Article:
Buster Posey will remain the San Francisco Giants' "primary catcher" in 2021 and will get "the lion's share of the reps" behind the plate despite the presence of top prospect Joey Bart, second-year manager Gabe Kapler said during a session with the media Tuesday.
Posey, a six-time All-Star who is owed $21.4 million in what could be the final year of his contract, sat out 2020 amid concerns about the coronavirus pandemic after he and his wife adopted twin girls who were born prematurely. Bart, ESPN's seventh-ranked prospect in March, was called up to temporarily replace Posey and struggled through a .233/.288/.320 slash line in 111 plate appearances.
"I don't think it's any secret that last year was a struggle for Joey on a number of different levels," Kapler said. "We think the development that he had, the development time that he had at the major league level, was really good for him. And we'll continue to assess his readiness and just think about Buster as a sure-fire lock for our Opening Day roster and the lion's share of the reps back there."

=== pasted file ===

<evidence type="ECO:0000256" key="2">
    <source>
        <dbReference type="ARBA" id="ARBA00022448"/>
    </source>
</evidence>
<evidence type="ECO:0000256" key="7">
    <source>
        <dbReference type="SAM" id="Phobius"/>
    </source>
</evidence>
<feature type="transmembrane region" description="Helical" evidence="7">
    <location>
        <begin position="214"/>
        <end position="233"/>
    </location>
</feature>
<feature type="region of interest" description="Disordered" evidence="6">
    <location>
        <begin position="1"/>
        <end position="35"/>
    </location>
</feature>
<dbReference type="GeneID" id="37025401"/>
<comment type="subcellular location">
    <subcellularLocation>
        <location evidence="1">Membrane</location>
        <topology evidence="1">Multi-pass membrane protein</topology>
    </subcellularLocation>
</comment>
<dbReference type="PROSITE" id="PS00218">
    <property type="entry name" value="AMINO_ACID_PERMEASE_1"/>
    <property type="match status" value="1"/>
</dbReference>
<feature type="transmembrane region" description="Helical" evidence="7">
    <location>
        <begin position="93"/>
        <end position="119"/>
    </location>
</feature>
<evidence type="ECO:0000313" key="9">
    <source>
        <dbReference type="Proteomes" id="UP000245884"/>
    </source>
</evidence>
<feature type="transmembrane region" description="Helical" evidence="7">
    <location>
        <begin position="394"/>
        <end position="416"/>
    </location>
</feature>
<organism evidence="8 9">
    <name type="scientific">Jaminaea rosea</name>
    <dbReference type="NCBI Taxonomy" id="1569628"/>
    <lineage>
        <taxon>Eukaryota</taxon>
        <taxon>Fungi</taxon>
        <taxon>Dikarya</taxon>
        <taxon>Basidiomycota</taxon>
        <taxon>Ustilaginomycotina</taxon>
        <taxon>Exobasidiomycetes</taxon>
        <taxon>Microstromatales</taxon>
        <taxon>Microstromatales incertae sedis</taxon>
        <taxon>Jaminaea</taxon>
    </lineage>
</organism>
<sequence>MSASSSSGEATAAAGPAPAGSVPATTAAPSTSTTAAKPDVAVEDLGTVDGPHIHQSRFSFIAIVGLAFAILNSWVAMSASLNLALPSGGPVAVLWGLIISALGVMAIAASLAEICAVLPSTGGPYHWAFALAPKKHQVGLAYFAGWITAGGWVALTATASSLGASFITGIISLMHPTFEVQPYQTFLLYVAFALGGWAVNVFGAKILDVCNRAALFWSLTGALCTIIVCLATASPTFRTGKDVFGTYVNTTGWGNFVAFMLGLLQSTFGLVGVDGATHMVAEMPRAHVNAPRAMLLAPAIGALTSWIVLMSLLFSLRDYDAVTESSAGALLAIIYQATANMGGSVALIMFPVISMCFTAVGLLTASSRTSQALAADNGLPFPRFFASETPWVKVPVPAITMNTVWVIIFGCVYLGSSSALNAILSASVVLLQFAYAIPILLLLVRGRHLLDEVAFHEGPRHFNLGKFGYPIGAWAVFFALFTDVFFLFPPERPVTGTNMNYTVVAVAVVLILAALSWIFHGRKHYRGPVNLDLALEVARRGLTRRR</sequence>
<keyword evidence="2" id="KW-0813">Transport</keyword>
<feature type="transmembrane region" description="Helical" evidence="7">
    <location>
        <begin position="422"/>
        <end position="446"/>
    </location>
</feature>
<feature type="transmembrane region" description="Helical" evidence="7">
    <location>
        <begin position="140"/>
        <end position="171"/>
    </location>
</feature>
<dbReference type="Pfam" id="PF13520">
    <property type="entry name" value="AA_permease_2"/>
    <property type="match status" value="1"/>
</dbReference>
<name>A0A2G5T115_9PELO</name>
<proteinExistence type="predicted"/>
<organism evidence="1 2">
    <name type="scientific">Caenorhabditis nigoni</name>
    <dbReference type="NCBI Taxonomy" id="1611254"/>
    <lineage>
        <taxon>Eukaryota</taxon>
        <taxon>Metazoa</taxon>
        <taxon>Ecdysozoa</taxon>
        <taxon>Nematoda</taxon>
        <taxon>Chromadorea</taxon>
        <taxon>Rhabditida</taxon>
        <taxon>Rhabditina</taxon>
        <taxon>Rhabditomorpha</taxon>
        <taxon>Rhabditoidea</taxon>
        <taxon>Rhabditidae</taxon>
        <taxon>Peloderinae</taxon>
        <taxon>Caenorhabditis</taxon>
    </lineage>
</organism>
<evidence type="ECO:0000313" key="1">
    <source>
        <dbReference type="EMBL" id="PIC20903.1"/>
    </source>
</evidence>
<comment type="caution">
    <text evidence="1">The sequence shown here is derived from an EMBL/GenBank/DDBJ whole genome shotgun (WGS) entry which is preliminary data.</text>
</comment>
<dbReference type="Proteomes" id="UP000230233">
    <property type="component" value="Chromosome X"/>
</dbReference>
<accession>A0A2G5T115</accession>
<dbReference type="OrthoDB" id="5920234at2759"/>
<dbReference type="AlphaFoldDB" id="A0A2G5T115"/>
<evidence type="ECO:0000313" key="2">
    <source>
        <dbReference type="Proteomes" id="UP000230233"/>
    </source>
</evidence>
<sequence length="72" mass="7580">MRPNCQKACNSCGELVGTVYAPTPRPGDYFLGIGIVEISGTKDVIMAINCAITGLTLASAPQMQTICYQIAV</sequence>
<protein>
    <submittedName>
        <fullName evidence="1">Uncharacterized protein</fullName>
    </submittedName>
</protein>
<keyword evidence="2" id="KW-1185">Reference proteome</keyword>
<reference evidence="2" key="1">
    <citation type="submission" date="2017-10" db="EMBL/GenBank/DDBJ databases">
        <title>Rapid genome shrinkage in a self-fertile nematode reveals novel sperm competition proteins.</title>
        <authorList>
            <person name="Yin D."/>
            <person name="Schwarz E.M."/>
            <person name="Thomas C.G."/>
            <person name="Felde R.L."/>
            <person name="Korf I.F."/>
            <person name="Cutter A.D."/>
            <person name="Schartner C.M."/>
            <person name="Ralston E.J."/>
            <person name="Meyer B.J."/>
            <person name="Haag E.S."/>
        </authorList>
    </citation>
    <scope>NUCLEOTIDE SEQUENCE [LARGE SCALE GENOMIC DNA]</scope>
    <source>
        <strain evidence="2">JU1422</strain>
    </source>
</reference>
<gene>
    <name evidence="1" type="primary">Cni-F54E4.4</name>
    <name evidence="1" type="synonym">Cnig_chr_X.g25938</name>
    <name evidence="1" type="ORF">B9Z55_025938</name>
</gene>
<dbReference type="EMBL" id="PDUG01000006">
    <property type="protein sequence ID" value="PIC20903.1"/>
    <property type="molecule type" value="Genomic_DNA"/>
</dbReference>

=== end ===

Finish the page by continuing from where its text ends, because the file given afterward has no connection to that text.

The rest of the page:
Posey, 33, struggled while coming off hip surgery in 2019, batting .257/.320/.368 with seven homers and 24 doubles in 114 games. In seven prior seasons, Posey batted .308/.378/.466 while averaging 16 homers, 31 doubles and 141 games a year -- and Kapler hinted that he might be capable of unlocking similar production.
"He really is in great physical condition," Kapler said. "I think everyone will notice when they see him that he's added some muscle, some usable lean tissue. He's looking agile and strong and fresh. I think the time off gave him an opportunity to reassess where his body was and he's taking that opportunity to make improvements, some physical conditioning improvements."
Bart, who turned 24 on Tuesday, still projects as the Giants' catcher of the future. But a resurgence from Posey could allow the organization to take its time with his development. Posey's nine-year, $167 million extension comes with a $22 million club option for the 2022 season and a $3 million buyout. The former MVP has logged about 17% of his starts in the field at first base, giving the Giants some versatility if they want to keep Bart on the active roster.
"It's kinda difficult to say an exact number of games a week we expect Buster to catch, but obviously everybody on this call knows he'll be our primary catcher," Kapler said. "Not just a voice we'll lean on heavily, but between the lines, we're gonna utilize his brain and his body to the best of our ability."